If you are downed whilst in a shell, you are ejected out as your white-skeletal creature form and allowed to continue fighting, though this is not the best method as you will be downed in one hit. What you can do from here is dodge your enemies and work your way back to shell to inhabit it once more with full health and return to glorious battle. This only has one charge, but can be refilled when visiting a Genessa (think the fire-pits in Dark Souls), which will also restore HP and respawn the enemies you previously downed.
“…there were many times I thought I was done for before I would be able to make it back to my shell to continue the fight.”
The Genessa will also be where you spend experience points, known as tar in Mortal Shell to unlock the various abilities that each shell has, with you first having to spend tar to discover the name of the shell you are inhibiting.
Combat in Mortal Shell is challenging, tough, and at times downright frustrating, but this wouldn’t be a souls-like game if it wasn’t, and thankfully there are a few unique aspects to combat that sets Mortal Shell apart from its contemporaries.
First is the ability to harden, which essentially replaces the ability to block. Using harden can be a very good tactic in battle and will turn your shell into stone for a brief time to deflect enemy attacks. This does have a cooldown window after use, but it can be activated any time; during a dodge, mid weapon swing, or whilst just standing still. This opens up new ways to defeat your enemies in combination with the parry ability that can be acquired within the world.
There are no Estus Flasks in Mortal Shell, so to say, there is no permanent item that will replenish your health. There are some items scattered across the world that you can collect to provide different benefits like faster regeneration of stamina or health, or other buffs like poison attacks. But your main method of replenishing your health will be using the aforementioned parry feature. Each shell has a resolve limit (up to 5 bars), which can be built up during combat, and with each full bar, you can follow up a successful parry with an attack that will drain the health of your enemy and place it into your own HP bar.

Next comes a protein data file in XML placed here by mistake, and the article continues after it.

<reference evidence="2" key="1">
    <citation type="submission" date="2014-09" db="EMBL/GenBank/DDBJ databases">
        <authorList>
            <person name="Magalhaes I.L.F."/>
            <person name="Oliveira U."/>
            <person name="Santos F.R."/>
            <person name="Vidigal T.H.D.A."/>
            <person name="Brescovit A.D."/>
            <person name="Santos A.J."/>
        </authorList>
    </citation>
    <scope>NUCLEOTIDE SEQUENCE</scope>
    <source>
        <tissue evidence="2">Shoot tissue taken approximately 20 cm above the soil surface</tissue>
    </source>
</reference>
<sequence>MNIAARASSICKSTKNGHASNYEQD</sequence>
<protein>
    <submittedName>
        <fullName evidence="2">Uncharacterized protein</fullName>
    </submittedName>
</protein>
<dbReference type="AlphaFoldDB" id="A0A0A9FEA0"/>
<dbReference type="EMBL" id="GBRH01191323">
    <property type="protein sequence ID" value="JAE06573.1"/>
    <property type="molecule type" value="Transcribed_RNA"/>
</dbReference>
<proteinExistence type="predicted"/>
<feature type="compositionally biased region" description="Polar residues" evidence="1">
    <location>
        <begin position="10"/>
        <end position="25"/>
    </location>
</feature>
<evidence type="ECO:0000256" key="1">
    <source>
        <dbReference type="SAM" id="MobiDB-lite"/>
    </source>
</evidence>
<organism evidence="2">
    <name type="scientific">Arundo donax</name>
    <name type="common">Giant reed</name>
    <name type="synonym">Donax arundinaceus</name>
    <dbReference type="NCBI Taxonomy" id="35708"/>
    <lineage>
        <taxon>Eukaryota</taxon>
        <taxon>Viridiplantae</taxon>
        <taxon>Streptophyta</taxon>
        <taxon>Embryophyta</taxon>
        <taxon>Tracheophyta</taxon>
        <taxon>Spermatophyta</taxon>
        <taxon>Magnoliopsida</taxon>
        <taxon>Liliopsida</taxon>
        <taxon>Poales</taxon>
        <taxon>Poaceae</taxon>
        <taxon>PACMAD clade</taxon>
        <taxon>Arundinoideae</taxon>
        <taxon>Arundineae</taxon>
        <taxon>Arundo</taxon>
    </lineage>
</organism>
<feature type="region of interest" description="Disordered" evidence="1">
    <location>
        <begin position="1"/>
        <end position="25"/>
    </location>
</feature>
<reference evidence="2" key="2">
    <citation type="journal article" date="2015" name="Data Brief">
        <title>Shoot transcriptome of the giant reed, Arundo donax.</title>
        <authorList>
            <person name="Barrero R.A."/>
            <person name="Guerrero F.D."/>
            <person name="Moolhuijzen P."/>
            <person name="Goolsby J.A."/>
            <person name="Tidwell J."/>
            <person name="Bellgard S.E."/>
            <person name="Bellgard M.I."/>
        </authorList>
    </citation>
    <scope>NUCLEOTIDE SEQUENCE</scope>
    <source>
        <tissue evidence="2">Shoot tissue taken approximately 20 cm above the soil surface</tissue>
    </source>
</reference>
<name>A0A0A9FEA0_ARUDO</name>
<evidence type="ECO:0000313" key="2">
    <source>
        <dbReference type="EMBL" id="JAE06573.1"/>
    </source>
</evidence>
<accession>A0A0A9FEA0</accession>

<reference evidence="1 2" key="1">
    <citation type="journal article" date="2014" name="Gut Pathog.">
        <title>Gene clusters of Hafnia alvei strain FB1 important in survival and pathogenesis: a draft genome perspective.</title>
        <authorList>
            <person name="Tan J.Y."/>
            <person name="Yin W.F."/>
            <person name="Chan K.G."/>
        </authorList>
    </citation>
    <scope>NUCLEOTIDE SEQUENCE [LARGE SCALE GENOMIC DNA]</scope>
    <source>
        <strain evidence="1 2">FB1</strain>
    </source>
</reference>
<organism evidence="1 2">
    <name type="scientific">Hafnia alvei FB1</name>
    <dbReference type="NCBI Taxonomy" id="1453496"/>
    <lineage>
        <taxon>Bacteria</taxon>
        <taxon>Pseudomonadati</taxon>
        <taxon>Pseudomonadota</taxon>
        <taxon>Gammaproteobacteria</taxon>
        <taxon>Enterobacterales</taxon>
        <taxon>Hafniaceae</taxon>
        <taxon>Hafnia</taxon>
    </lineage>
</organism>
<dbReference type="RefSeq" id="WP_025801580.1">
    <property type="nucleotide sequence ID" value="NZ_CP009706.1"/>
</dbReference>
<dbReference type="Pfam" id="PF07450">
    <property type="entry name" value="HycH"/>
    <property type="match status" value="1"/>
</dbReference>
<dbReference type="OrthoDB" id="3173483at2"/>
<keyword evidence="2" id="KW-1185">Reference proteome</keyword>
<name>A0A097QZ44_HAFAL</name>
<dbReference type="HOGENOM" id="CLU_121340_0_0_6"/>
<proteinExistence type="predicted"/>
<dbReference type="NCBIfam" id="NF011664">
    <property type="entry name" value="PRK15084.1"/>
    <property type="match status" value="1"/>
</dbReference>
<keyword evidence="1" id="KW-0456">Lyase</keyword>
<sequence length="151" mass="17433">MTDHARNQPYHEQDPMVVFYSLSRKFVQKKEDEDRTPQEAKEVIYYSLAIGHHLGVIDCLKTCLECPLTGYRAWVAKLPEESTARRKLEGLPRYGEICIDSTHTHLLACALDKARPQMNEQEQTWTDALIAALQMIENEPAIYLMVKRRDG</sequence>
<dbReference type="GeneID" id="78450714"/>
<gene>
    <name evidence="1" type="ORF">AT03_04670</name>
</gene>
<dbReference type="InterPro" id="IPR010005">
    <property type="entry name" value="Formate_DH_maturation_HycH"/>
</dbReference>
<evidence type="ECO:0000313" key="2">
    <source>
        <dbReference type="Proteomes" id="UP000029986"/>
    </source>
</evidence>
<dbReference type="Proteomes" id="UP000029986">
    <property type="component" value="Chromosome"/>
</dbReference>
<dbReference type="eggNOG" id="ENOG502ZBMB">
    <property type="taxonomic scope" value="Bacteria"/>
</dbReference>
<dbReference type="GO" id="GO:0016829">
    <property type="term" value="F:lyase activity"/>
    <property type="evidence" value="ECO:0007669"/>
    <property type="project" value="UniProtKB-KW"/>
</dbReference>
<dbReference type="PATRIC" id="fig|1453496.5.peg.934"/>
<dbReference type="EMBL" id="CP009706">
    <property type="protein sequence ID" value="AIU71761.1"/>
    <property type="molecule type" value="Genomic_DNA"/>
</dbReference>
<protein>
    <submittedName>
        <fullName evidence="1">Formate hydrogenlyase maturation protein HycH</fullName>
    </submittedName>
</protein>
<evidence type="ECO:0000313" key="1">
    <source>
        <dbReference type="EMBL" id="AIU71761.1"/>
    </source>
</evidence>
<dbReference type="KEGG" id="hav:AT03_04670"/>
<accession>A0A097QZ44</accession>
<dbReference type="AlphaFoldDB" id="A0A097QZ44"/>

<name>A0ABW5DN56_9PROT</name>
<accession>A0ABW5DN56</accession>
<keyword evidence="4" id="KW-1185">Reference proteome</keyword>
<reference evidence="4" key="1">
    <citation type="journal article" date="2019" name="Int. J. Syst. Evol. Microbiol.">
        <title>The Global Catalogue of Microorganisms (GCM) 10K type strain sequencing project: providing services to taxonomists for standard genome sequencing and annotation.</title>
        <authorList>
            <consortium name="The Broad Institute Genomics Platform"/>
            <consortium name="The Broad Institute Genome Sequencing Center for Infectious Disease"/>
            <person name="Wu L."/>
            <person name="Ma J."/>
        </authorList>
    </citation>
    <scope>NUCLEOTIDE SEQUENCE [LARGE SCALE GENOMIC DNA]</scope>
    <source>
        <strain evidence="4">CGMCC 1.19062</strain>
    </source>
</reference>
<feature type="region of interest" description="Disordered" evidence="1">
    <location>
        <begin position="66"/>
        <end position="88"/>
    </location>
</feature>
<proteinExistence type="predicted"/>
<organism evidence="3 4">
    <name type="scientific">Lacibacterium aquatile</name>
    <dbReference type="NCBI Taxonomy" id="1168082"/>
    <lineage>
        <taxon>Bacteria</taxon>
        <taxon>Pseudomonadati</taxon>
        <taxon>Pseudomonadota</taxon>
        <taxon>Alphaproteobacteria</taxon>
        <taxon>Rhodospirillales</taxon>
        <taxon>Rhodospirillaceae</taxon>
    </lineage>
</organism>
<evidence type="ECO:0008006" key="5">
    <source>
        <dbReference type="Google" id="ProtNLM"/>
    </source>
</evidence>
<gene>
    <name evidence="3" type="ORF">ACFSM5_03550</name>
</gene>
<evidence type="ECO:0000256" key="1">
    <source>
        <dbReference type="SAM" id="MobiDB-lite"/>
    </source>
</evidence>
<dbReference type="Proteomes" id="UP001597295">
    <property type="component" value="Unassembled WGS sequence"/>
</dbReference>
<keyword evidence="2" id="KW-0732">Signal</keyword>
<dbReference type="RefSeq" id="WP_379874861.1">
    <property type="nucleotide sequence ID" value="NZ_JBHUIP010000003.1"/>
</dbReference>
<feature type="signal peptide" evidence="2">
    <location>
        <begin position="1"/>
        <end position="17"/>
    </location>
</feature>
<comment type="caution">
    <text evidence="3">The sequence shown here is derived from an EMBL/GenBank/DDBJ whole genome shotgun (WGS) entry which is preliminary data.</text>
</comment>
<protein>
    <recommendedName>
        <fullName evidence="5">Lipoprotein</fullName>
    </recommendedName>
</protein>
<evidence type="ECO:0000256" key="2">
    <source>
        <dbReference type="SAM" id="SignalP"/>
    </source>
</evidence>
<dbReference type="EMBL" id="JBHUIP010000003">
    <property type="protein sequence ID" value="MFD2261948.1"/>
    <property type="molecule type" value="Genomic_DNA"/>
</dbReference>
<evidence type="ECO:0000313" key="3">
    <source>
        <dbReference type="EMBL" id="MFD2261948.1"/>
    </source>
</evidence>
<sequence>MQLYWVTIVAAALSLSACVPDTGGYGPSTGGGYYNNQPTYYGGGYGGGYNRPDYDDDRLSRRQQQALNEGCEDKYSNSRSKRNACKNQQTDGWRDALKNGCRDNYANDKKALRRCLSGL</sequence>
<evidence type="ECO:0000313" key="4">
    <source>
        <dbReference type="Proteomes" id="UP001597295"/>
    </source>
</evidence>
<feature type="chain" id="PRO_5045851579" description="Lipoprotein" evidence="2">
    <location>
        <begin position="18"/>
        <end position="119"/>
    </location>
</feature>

An interesting component to the various items you can collect and use is that each item will have its traits hidden until the first time you use it, so you won’t know what a new item does until you actually utilise it. Further to this, the more you use an item, the more familiar your character becomes with it enabling an extra effect and understanding of these items. Some items in the world also have a respawn rate, so you can return to this spot after a set amount of time to collect the item once again.
Juggling and combining the ability to parry, roll-dodge, and harden is the key to success, and will prove to be the foundation of a successful combat encounter in Mortal Shell. I found all the above mechanics to flow nicely together during combat, and there were many times I thought I was done for until I was be able to make it back to my shell to continue the fight. This proves to be an exhilarating time as you are constantly on the verge of death, so having the ability to get a second wind certainly proved useful, but is not a crutch to rely on.